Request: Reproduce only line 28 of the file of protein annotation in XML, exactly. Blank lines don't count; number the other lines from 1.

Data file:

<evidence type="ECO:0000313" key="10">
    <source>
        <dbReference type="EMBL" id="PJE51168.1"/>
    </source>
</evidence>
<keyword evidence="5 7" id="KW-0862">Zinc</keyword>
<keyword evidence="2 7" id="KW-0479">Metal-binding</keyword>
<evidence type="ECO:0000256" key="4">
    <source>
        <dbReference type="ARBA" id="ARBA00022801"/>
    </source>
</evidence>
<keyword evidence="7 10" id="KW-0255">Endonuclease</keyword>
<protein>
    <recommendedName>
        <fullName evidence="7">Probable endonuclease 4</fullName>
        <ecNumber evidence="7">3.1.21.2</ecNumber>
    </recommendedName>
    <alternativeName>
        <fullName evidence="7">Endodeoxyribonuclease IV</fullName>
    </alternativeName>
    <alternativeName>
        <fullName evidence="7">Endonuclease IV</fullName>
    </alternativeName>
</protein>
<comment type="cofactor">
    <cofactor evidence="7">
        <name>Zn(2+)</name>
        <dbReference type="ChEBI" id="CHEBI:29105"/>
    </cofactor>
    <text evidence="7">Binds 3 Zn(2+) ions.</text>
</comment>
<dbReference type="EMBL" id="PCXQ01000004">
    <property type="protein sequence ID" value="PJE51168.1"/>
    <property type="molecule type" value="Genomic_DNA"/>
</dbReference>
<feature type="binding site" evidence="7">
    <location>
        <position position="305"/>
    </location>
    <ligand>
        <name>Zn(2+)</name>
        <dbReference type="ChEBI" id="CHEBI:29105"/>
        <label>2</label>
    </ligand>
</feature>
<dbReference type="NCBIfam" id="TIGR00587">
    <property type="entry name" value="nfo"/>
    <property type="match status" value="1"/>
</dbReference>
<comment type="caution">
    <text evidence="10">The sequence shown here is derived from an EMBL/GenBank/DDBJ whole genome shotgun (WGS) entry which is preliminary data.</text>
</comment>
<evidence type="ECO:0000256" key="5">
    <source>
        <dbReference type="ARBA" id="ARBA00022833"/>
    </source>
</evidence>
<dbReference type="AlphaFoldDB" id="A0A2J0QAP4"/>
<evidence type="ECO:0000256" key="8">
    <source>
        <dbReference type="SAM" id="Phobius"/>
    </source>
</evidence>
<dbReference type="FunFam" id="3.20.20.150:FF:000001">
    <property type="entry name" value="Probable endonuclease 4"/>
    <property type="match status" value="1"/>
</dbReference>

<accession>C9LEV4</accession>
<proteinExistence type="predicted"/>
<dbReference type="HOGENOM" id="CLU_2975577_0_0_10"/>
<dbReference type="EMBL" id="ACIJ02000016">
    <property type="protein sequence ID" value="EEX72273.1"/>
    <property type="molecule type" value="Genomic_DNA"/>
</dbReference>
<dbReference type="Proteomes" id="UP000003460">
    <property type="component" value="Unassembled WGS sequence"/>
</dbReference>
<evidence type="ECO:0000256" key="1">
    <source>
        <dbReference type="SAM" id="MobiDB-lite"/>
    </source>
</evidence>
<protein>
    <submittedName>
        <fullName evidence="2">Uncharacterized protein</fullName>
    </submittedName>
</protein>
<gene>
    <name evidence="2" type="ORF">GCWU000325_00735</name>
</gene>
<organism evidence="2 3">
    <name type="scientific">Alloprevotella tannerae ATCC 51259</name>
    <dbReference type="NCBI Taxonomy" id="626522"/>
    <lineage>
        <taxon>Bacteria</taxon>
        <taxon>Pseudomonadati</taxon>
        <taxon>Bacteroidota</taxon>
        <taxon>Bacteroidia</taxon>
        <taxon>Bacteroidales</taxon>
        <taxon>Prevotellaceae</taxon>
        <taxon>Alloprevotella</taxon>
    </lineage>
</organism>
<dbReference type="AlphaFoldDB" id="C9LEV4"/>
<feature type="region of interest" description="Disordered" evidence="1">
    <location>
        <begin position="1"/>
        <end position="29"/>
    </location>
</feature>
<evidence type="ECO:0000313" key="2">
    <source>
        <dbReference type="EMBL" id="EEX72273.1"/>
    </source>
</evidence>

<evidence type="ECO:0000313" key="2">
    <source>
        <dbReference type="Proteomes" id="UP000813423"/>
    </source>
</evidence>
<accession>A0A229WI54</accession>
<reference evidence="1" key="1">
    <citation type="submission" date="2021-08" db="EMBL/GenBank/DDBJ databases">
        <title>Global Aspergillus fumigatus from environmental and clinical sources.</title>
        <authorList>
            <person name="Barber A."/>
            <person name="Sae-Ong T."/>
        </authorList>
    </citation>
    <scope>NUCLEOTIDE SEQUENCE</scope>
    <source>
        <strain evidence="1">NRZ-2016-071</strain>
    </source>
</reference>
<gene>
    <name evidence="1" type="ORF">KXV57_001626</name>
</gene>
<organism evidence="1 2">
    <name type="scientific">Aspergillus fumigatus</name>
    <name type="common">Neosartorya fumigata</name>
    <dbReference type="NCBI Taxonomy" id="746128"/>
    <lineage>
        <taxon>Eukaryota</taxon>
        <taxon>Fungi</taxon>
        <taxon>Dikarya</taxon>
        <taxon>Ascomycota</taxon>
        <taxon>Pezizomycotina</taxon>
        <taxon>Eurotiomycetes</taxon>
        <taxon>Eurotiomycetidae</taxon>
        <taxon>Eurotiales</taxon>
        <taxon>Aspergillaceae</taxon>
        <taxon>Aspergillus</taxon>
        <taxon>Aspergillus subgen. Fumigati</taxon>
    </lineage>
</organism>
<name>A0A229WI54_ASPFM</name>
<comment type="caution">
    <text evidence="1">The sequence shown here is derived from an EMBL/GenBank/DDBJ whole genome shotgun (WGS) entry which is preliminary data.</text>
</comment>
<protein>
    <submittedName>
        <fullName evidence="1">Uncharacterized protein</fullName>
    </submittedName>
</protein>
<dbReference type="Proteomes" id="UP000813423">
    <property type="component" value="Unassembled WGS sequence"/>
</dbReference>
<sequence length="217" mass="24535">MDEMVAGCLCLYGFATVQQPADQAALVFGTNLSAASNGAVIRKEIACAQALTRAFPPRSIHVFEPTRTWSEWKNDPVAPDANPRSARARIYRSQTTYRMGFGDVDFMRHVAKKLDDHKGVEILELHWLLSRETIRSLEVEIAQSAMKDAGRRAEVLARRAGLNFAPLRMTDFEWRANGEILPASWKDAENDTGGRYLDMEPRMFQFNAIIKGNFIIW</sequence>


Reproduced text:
        <name>Zn(2+)</name>